Posts Tagged ‘brain’


          The term spina bifida comes from Latin and literally means ‘split’ or ‘open’ spine.  It is the most common neural tube defect in the United States, affecting 1,500 to 2,000 of the more than 4 million babies born in this country each year.  The disorder is a birth defect that involves the incomplete development of the spinal cord or Read more…

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          A transient ischemic attack, called a TIA for short, is often a warning signal of an impending stroke.  Pieces of fat or blood clots can block an artery leading to the brain.  When this happens, a part of the brain does not get enough oxygen and the symptoms of a TIA appear.  With a TIA, the artery is only blocked for a short time.  However, the Science Daily just reported 5 days ago (February 24, 2010), that nearly 4 in 10 transient ischemic attack and Read more…

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          Aphasia is a disorder that results from damage to portions of the brain that are responsible for language.  For most people, these are areas on the left side (hemisphere) of the brain.  Aphasia usually occurs suddenly, often as the result of a stroke or head injury, but it may also develop slowly, as in the case of a brain tumor, an infection or dementia.  The disorder impairs the expression and understanding of language as well as reading and writing. As nurses, we need to take a full assessment of the disease process in Read more…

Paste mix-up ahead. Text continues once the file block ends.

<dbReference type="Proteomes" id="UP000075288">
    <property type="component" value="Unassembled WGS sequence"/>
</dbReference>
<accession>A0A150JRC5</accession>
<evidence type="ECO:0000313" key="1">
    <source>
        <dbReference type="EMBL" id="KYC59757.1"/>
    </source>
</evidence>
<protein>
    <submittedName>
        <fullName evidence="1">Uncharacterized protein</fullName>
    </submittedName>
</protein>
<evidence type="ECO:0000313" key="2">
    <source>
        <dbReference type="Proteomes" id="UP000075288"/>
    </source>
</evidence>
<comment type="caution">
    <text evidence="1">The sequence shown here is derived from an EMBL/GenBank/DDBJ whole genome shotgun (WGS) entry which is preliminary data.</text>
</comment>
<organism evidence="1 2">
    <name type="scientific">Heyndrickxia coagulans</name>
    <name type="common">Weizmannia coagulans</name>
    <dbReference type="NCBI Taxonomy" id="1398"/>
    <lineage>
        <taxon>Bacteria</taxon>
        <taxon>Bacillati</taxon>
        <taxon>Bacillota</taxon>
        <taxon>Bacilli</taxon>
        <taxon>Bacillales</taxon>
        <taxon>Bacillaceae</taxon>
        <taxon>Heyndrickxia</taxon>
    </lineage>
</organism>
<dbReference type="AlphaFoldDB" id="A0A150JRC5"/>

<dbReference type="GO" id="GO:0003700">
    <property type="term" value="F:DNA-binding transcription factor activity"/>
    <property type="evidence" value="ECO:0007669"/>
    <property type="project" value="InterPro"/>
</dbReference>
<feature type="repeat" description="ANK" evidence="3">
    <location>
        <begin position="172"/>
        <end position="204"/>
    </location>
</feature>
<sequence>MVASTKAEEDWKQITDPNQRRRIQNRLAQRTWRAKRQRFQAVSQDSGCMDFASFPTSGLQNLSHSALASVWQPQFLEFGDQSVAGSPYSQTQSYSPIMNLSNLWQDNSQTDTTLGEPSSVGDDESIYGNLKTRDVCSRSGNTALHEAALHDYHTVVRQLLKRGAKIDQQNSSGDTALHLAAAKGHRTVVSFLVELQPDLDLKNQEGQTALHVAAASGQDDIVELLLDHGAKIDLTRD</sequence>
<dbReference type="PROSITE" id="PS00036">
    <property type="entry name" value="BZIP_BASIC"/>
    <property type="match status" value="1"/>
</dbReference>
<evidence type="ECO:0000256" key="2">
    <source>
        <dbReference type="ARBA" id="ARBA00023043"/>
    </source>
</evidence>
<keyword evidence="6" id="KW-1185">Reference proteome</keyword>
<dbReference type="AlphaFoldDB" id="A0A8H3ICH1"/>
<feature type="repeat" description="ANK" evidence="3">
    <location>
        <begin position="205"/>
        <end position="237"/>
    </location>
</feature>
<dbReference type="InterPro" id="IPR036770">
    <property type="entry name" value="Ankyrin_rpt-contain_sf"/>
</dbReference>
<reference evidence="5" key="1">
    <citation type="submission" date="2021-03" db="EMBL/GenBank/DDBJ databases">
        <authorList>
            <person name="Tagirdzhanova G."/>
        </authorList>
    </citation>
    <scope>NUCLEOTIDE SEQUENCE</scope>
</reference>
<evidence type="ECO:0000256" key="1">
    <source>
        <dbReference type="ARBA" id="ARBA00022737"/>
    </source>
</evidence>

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           Multiple sclerosis is an autoimmune disease that affects the brain and spinal cord (central nervous system).  Multiple sclerosis (MS) affects woman more than men. The disorder most commonly begins between ages 20 and 40.  MS is manifested by damage to the myelin sheath, the protective covering that surrounds nerve cells. When this nerve covering is damaged, nerve impulses are slowed down or stopped.  MS is a progressive disease, meaning Read more…

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